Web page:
Zika virus (ZIKV) is an emerging mosquito-transmitted flavivirus that shares a considerable degree of homology with dengue virus (DENV). Here, we examined longitudinal antibody response against ZIKV during natural infection in 2 convalescent individuals. By decomposing the antibody recognition into DI/DII and DIII of the E glycoprotein, we showed their development in humans followed a spatiotemporal hierarchy. Plasma binding to DI/DII appeared to peak and wane during early infection with extensive cross-reactivity with DI/DII of DENV. Binding to DIII, however, peaked early but persisted months into the infection without detectable cross-reactivity with DIII of DENV. A clear trend of increase in DIII-specific neutralizing activity was observed over the course of infection. mAbs isolated during early infection are largely DI/DII specific, weakly neutralizing, and highly cross-reactive with DENV, while those from later infection are more diverse in recognition, potently neutralizing, and ZIKV specific. The most potent neutralizing mAb targeting the DIII provided 100% protection in mice from lethal ZIKV infection and could therefore serve as a promising candidate for antibody-based therapy and prevention. The dynamic features unveiled here will assist us to better understand the pathogenesis of ZIKV infection and inform rational design of vaccines.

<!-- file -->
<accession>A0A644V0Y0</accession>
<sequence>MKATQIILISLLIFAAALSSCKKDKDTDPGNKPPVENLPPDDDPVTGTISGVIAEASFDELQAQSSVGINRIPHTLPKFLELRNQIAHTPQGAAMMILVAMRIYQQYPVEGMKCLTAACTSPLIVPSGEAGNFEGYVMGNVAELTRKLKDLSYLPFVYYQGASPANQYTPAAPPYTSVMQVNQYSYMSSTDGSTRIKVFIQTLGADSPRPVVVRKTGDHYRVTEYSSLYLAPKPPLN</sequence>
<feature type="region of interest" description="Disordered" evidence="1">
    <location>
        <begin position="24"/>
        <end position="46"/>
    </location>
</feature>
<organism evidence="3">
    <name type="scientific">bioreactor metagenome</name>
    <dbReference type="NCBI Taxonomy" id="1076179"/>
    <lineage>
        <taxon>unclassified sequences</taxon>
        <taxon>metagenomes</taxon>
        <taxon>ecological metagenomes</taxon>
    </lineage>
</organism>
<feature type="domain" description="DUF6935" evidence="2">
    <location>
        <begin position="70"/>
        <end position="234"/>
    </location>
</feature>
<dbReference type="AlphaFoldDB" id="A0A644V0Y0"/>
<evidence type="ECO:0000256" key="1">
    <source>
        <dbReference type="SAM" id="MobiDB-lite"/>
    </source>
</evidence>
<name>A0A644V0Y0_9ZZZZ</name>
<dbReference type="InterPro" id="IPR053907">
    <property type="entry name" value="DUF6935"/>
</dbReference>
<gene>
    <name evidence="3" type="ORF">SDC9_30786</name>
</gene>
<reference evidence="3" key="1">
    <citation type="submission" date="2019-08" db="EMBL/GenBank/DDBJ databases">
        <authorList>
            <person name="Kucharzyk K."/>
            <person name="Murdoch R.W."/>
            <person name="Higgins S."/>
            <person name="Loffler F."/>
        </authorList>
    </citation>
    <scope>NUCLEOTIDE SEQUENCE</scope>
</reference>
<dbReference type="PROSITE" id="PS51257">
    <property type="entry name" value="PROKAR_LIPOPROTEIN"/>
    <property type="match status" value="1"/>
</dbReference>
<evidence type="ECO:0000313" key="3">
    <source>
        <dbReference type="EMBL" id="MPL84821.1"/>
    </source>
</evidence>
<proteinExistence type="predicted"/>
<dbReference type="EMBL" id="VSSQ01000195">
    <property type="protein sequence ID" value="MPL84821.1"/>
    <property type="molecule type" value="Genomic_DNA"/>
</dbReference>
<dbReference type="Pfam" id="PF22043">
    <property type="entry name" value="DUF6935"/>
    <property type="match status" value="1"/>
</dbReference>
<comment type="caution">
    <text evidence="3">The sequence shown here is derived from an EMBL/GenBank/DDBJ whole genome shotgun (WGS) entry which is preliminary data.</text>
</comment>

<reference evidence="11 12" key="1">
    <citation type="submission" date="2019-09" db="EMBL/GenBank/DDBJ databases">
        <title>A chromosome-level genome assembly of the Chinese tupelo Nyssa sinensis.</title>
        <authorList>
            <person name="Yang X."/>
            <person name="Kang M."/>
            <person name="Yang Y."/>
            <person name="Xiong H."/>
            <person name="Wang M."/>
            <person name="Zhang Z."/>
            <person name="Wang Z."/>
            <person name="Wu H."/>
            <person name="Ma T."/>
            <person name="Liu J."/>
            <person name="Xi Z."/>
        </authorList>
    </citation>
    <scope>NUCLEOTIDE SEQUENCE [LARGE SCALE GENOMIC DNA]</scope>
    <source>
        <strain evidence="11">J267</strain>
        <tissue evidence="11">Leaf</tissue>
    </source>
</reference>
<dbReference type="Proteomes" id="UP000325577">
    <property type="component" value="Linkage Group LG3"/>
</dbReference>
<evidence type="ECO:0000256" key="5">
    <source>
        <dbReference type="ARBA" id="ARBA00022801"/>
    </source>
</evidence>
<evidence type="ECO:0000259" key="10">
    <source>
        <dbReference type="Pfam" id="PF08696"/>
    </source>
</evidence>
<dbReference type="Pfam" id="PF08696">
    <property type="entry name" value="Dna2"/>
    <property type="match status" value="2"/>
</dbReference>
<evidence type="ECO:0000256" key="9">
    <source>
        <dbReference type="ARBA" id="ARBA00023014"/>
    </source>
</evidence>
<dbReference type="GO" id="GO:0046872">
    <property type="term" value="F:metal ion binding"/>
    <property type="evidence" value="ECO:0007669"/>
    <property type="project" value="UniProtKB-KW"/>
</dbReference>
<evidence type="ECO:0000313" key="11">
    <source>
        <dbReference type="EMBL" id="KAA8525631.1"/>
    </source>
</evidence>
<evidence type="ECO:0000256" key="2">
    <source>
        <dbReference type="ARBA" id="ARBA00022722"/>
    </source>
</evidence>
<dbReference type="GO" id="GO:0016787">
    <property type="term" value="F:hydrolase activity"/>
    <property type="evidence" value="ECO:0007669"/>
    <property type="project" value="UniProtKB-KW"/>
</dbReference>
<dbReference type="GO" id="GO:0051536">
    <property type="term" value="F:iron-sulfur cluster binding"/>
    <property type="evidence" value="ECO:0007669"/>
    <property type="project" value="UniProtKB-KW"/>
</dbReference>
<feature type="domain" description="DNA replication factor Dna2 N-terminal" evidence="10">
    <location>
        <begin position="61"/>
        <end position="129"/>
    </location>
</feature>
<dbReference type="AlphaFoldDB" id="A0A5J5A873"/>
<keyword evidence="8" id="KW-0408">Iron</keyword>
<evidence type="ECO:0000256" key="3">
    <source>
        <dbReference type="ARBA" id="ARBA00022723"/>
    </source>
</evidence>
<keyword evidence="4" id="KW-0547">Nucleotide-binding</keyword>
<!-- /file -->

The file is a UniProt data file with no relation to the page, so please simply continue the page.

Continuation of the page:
Lei Yu, Ruoke Wang, Fei Gao, Min Li, Jianying Liu, Jian Wang, Wenxin Hong, Lingzhai Zhao, Yingfen Wen, Chibiao Yin, Hua Wang, Qi Zhang, Yangyang Li, Panpan Zhou, Rudian Zhang, Yang Liu, Xiaoping Tang, Yongjun Guan, Cheng-Feng Qin, Ling Chen, Xuanling Shi, Xia Jin, Gong Cheng, Fuchun Zhang, Linqi Zhang
Binding and neutralizing activity of sequential plasma samples from 2 ZIKV-infected individuals during natural infection.